Stanford University (Photo/File)
Stanford University (Photo/File)

Stanford lecturer who singled out Jews after Oct. 7 will not return, university says

Ameer Loggins, the Stanford lecturer at the center of a classroom incident involving Jewish students soon after the Oct. 7 Hamas attacks in Israel, will not continue his employment there, the university confirmed Tuesday.

University spokesperson Dee Mostofi told J. that an investigation into Loggins is ongoing but that Stanford has “no plans” to hire him further.

The Oct. 10 incident, during which Loggins allegedly singled out Jewish students in a required class for first-year students, was widely reported in the press, including in J. Details have only been reported through secondhand accounts, as the Jewish students involved have not spoken directly to the media.

According to the San Francisco Chronicle and the Forward, Loggins asked Jews and Israelis to identify themselves in class. He then asked multiple students to stand separately from their classmates as an academic exercise, comparing their segregation to how Israel treats Palestinians and using his lecture to discuss Israel as a “colonizer.”

The Stanford Daily, the student newspaper, suggested that the matter had been somewhat blown out of proportion. The newspaper also reported that a student-organized petition for Loggins’ reinstatement had accumulated 1,700 signatures between mid-November and Jan. 10.

Loggins was removed from classroom duties after the incident, Mostofi said, and he has not returned for the current quarter, which started Jan. 8.

Despite his absence, Loggins’ profile remains on Stanford’s site.

Stanford administration responded to the incident in a statement on Oct. 11, in which they announced that an unnamed instructor had been removed from the classroom and was being investigated because he was “reported to have addressed the Middle East conflict in a manner that called out individual students in class based on their backgrounds and identities.”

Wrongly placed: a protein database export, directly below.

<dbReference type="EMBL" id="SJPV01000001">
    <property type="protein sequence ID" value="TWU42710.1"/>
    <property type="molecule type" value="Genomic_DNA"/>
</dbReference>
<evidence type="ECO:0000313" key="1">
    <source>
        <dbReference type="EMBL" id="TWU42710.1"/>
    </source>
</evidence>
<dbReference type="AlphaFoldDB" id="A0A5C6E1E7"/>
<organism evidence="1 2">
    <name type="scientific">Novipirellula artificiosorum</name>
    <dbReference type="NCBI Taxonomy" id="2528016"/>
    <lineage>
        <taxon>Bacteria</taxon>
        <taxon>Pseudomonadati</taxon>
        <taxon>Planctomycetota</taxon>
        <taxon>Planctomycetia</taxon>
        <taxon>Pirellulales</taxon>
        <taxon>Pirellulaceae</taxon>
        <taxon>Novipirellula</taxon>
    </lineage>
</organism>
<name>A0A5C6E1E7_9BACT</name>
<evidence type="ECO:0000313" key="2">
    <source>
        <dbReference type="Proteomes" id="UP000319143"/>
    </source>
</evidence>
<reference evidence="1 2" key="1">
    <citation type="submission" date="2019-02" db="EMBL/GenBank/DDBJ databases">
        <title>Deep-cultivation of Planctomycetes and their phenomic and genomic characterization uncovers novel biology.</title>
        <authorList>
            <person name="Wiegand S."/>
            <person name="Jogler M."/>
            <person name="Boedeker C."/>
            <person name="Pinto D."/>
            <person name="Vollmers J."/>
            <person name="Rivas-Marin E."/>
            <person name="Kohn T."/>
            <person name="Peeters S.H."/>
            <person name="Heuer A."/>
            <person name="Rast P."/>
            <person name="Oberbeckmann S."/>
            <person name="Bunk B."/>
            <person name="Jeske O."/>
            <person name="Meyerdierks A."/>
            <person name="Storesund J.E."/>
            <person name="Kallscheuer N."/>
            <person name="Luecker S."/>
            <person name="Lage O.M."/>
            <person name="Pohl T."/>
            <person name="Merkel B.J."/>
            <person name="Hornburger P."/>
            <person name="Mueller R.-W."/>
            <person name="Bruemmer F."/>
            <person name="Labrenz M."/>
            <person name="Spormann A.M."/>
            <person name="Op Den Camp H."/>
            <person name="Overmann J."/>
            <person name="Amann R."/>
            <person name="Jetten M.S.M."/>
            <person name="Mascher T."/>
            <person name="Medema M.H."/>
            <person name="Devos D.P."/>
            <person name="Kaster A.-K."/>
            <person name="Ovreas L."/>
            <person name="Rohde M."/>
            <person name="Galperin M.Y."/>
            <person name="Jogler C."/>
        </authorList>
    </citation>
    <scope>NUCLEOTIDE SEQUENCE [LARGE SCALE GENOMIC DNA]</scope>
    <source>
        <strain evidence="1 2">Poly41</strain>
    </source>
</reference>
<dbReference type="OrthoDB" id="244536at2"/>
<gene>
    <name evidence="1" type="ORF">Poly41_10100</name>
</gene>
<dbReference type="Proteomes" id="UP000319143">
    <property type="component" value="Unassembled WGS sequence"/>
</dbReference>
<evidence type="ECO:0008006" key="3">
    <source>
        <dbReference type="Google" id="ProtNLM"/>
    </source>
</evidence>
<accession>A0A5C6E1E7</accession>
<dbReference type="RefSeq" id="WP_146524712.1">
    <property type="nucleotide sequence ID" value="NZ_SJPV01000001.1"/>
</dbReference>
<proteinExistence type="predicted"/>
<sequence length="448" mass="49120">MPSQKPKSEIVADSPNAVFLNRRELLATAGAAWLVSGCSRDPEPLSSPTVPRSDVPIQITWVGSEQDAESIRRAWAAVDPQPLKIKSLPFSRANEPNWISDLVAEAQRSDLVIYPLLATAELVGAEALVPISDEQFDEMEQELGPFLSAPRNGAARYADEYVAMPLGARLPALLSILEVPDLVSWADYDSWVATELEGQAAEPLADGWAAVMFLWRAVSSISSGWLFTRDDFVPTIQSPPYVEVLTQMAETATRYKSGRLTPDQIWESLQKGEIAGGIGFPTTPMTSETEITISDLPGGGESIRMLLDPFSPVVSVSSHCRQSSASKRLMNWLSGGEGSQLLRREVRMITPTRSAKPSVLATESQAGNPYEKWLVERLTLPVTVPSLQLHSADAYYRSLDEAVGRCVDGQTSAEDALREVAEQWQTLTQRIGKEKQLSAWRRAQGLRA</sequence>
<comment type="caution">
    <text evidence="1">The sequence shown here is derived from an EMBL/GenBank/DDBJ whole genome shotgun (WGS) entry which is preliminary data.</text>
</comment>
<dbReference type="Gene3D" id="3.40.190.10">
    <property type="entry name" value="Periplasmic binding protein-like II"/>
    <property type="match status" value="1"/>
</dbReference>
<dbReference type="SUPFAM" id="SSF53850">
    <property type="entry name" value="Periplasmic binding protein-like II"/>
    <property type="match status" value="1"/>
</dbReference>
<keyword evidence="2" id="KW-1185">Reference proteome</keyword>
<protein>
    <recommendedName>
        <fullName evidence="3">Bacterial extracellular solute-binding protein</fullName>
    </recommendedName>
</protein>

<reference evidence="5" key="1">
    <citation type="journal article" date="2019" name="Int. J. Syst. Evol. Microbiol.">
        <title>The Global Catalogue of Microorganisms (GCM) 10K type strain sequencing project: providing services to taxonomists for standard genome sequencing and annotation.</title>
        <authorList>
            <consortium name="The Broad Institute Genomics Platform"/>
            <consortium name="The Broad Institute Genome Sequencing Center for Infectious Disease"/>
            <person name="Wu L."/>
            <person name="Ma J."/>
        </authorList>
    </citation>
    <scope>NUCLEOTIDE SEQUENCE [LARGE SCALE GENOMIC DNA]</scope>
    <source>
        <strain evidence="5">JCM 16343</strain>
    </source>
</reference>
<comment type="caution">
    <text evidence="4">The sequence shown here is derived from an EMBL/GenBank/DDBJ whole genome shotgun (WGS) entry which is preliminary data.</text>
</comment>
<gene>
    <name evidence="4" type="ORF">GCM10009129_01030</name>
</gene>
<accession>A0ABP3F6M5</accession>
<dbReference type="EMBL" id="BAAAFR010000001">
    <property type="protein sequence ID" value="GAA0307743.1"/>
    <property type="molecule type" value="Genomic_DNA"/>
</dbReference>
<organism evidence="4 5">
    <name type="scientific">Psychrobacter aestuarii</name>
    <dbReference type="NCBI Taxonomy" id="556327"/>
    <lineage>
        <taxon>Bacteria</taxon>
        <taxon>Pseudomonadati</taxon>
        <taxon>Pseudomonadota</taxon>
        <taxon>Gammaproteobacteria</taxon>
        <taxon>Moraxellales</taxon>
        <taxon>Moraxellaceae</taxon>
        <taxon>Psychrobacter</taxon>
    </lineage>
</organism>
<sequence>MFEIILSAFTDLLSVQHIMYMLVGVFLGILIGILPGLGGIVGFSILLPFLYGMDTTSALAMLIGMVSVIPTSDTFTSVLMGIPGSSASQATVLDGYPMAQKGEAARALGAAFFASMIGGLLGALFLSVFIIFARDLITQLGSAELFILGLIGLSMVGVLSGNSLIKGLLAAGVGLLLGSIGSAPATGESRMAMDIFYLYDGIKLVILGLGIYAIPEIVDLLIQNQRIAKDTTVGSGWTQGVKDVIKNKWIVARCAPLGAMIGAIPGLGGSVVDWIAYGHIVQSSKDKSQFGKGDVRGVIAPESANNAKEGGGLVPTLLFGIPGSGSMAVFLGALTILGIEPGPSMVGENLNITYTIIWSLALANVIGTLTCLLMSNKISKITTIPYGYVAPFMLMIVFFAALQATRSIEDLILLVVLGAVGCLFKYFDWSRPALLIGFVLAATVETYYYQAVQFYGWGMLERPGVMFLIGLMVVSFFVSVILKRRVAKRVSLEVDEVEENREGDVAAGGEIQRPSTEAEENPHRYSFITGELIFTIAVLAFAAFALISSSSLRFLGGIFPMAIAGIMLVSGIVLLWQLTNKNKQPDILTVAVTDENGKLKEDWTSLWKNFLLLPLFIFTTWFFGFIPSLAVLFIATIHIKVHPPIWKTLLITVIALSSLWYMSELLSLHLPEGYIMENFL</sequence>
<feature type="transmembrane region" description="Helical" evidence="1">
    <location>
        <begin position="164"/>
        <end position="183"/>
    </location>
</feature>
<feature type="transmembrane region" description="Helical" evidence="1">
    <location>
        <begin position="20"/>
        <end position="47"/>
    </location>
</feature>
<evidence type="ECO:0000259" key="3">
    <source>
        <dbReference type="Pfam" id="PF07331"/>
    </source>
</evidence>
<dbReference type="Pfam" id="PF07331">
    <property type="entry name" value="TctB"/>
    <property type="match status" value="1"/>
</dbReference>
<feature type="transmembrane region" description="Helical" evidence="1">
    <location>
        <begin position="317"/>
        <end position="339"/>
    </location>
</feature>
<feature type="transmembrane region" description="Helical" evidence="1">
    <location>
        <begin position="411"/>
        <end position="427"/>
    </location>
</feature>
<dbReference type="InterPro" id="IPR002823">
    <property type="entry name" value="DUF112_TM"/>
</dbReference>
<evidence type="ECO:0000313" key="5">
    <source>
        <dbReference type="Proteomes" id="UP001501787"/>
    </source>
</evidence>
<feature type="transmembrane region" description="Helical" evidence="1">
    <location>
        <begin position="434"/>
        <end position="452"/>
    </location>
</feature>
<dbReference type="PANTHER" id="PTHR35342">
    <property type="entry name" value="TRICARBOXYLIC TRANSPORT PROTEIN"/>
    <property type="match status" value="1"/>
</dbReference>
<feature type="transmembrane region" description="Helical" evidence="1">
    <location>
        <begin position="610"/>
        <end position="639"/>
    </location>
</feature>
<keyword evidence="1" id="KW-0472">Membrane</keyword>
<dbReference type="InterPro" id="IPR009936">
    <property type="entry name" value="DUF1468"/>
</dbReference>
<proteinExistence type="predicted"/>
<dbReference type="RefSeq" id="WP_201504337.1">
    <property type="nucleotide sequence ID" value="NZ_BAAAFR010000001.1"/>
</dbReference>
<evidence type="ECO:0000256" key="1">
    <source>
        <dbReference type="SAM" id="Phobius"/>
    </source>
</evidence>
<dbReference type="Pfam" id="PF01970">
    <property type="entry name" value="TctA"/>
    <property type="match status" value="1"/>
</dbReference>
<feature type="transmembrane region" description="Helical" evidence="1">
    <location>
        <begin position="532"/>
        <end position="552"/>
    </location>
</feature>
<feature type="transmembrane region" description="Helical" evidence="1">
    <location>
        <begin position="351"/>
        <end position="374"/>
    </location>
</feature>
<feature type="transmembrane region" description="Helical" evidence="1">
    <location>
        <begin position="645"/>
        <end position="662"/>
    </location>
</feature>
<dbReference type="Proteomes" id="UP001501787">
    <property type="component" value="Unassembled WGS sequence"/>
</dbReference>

Loggins has a distinguished educational record, with bachelor’s, master’s and doctoral degrees in African American and African diaspora studies from UC Berkeley, where he was also a graduate student teacher. He is also apparently friendly with former 49ers player Colin Kaepernick, who congratulated him on completing his doctorate.

According to several online bios, he also lectured in the sociology department at Mills College. He has written opinion pieces published in the Guardian and is a prolific poster on X. He generally posts about African Americans and U.S. history, but frequently posts about Israel and Palestinians including his view on Oct. 8 about media coverage.

Loggins did not respond to J.’s request for comment.

The incident underlined the extreme tension on campus immediately after Oct. 7. While the shock of the massacre was still fresh, pro-Hamas banners were hung on the student union and clock tower and anti-Israel chalk messages were scrawled on Meyer Green, where students earlier held a vigil for Israeli victims.

At the time, Rabbi Jessica Kirschner, executive director of Hillel at Stanford, told J. that students were very stressed.

Students are wondering, “‘Can I trust the people who live in the room next to me because they put something up on the wall that negates my existence?’” she said.